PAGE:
BENGALURU, India: Life for many in the southern Indian city of Bengaluru was disrupted on Tuesday after two days of torrential rains set off long traffic snarls, widespread power cuts, and heavy floods that swept into homes and submerged roads.
With several parts of the city also known as Bangalore still heavily waterlogged, videos on social media showed people hopping onto tractors to get to work. Many schools were shut on Monday over the heavy downpours, and authorities have warned of interruptions to the water supply.
Boats were deployed to rescue people submerged in floodwaters.
The city, dubbed India's technology capital, is home to several technology companies and many of their offices have been lashed by the rains, prompting employees to work from home.
Even though September is usually the wettest month in Bengaluru, this year has seen more rains than normal.Get the latest news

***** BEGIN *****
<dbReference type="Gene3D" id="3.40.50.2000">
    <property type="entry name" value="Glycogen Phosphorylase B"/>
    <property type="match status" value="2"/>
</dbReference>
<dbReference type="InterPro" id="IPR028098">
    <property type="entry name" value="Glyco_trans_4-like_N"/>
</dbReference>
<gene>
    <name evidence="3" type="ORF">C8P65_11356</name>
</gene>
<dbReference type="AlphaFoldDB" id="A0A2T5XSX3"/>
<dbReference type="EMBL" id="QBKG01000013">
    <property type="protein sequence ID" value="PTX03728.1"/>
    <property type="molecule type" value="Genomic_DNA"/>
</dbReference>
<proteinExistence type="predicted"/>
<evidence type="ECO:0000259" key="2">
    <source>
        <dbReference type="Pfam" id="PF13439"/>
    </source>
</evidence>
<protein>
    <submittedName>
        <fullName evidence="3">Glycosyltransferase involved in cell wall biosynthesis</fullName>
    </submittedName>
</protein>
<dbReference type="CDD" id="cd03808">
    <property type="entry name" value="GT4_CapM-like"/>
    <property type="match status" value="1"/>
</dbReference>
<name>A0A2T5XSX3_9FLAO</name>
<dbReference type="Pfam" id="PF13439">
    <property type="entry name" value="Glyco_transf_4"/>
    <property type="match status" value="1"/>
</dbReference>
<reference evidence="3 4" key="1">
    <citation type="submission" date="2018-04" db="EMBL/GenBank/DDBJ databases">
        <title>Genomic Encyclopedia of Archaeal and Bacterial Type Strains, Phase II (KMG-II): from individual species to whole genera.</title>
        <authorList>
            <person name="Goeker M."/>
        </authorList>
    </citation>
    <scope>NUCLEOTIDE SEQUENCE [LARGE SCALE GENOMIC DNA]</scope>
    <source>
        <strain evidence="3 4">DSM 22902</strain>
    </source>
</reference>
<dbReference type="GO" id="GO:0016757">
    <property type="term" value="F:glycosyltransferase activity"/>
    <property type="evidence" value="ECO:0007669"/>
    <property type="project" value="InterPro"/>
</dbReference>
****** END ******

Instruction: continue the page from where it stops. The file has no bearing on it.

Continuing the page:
The two zones that make up the city, Bengaluru Urban and Bengaluru Rural, have seen 141-percent and 114-percent excess rainfall, respectively.
On Monday night, 131.6 millimeters (5.2 inches) of rain was recorded, making it the city's wettest September day in the last eight years.
According to the India Meteorological Department, Karnataka, the southern state that is home to Bengaluru, is among the regions that have received maximum rainfall this year.
It has seen 34 percent more rainfall in the past three months than what it usually receives this time of the year.
While there is no direct connection between the excessive rains in Bengaluru and climate change, there is growing evidence that the monsoons, the most important weather system for the Indian subcontinent, are being altered due to climate change.
Scientists say this is making extreme events such as excess rainfall the new normal.
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